Add the five cups of water and bay leaves to a large pot and bring to the boil.  Turn down the heat until the water is only just simmering.  If the water is boiling too fast this will make the seitan expand more and become more sponge-like.  We don’t want that…

While waiting for the water to boil, add the vital wheat gluten, nutritional yeast, smoked paprika, garlic powder and salt in a large mixing bowl and stir to combine.

Add the 3/4 cup water, soy sauce and tomato paste to the dry ingredients and mix until a dough forms.  Add a little bit more water here if needed (if all the wheat gluten hasn’t mixed in properly).

Knead the dough for about a minute and then let it rest for five minutes or so.

After five minutes, return to the dough and knead again for another minute.

Split the mixture into four or five steaks.  The seitan will expand a bit, so make sure your steaks aren’t too big to start with!  Try to flatten them as much as possible – use a floured rolling pin if that helps.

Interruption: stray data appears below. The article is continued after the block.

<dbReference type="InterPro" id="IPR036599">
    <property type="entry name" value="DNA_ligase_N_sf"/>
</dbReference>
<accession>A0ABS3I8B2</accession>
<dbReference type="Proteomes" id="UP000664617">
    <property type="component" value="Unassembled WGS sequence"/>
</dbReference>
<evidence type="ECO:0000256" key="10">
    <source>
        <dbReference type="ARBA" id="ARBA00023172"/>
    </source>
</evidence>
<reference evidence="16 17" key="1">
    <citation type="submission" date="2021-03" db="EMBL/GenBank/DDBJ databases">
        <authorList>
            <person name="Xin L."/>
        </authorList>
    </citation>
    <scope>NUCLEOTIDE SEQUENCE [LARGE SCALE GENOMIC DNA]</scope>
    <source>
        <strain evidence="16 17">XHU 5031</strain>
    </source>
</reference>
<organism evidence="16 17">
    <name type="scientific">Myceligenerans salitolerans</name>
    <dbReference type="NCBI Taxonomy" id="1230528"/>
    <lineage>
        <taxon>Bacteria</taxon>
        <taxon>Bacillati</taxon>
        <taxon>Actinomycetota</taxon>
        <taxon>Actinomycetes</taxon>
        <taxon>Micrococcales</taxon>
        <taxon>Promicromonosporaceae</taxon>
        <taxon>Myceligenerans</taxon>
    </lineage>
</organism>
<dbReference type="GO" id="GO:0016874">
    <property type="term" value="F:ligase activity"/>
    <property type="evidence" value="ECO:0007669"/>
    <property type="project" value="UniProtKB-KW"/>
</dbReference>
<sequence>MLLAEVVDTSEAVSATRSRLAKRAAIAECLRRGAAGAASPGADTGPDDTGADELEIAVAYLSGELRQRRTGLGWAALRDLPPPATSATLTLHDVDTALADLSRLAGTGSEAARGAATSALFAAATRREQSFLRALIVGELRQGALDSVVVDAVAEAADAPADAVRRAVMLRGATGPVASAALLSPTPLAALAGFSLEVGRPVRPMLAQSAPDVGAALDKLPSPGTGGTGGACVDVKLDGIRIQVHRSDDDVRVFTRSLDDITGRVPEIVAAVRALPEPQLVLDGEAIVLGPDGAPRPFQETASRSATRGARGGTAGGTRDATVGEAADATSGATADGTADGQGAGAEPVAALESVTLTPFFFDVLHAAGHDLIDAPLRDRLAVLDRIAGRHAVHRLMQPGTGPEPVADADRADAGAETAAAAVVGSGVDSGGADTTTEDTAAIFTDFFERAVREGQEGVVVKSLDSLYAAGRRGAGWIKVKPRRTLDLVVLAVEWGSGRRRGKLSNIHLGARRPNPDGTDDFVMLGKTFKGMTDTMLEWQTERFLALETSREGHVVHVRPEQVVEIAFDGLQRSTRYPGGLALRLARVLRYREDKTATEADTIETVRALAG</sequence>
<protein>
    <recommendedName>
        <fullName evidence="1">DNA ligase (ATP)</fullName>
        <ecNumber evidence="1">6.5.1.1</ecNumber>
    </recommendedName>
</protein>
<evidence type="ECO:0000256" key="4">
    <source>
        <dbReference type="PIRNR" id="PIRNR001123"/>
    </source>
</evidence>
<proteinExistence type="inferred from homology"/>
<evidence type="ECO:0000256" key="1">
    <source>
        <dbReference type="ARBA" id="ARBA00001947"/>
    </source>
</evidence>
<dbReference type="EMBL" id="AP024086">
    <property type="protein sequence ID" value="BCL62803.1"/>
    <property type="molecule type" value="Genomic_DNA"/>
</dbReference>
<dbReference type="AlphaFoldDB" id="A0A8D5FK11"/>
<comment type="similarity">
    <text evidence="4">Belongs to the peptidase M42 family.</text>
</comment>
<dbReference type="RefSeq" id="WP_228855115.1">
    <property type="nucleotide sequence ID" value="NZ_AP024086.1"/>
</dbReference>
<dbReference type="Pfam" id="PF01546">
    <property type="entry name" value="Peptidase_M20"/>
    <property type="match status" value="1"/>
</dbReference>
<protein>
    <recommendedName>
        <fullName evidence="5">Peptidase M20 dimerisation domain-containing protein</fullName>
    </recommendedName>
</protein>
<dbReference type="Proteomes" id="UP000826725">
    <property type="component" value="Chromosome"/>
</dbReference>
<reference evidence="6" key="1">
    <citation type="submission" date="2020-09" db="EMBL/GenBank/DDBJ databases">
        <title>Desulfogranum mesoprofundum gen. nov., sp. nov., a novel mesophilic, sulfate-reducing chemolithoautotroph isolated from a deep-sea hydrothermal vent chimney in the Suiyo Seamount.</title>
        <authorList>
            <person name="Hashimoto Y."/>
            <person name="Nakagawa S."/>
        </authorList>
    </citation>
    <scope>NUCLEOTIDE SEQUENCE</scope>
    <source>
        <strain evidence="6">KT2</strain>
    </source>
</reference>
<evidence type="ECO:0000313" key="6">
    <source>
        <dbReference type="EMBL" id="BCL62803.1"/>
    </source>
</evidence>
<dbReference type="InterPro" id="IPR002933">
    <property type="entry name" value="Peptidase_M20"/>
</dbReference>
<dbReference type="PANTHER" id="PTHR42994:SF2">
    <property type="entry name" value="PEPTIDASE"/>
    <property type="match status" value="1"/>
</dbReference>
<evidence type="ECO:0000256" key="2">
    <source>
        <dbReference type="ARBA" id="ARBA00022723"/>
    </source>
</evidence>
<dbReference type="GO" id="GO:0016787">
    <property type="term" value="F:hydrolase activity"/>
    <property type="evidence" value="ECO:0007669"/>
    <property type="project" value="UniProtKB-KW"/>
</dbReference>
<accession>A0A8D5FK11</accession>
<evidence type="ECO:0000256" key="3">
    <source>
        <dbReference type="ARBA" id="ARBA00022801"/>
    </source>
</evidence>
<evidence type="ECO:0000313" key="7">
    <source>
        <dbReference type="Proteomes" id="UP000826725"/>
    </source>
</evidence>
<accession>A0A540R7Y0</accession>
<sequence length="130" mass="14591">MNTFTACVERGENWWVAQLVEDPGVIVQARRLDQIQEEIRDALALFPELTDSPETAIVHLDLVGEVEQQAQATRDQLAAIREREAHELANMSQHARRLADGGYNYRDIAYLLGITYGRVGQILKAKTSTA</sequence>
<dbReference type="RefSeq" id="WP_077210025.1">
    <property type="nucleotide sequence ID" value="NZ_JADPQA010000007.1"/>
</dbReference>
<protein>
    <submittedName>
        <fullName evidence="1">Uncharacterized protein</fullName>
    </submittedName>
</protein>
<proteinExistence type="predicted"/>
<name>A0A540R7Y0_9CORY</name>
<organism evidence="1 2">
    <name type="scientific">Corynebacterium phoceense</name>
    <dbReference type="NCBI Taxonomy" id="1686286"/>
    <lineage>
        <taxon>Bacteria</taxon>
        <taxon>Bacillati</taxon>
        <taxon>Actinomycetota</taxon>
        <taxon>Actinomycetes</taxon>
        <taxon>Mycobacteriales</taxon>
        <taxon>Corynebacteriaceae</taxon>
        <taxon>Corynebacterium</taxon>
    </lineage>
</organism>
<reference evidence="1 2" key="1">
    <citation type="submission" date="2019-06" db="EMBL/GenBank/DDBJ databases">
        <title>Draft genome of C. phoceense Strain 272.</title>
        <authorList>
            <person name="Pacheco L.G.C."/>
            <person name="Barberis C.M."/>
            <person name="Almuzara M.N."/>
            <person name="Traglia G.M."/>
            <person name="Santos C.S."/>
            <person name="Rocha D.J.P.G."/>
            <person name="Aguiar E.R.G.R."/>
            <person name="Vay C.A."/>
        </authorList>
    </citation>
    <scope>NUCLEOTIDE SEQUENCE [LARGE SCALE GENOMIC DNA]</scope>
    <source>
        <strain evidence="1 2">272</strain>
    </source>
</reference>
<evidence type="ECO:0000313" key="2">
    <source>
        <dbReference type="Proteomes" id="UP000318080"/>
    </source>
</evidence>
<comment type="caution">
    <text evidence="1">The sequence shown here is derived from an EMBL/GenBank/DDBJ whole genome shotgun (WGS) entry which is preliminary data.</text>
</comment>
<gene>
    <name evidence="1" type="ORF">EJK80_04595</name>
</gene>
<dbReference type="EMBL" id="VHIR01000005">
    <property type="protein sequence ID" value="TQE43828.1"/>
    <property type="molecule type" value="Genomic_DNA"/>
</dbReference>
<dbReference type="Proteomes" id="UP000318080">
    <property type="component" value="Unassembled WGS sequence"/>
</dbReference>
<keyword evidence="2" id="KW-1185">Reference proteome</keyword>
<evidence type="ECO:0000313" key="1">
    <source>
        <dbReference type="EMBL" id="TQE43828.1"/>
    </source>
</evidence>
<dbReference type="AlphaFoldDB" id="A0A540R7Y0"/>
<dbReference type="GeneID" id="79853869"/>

Add your steaks to the simmering pot of water and bay leaves, cover, and allow to simmer for 30 – 40 minutes.

While your steaks are simmering, add about a tablespoon of soy sauce or tamari to a bowl.

When the steaks are ready, allow to cool for 10 minutes or so.

Once cooled, dip the steaks into the soy sauce and press to allow the sauce to penetrate the steaks.  You can leave them in the fridge at this point, or cook straight away.

Heat a fry pan or grill pan on medium high heat and carefully place the steaks in the pan.  Cook for a few minutes on each side, until crispy edges start to form, or if using a grill pan, until you get those black lines along the steaks.

Use as you wish… try not to eat a whole one right after they come out of the pan 😉

Time to make: 5 minutes to mix the ingredients, 5 minutes to knead and let the dough breathe, 40 minutes simmering, 5 minutes dipping in soy sauce, 5 minutes in the frying pan = 1 hour

On a scale of easy (1) to pull your hair out difficult (5) = 2.5, relatively easy to mix and assemble but there are a few different steps… and plenty of dishes!

#nowplaying : Hookworms – Static Resistance

 

 

Easy, healthy banana chia seed pancakes

comments 2
breakfast / treats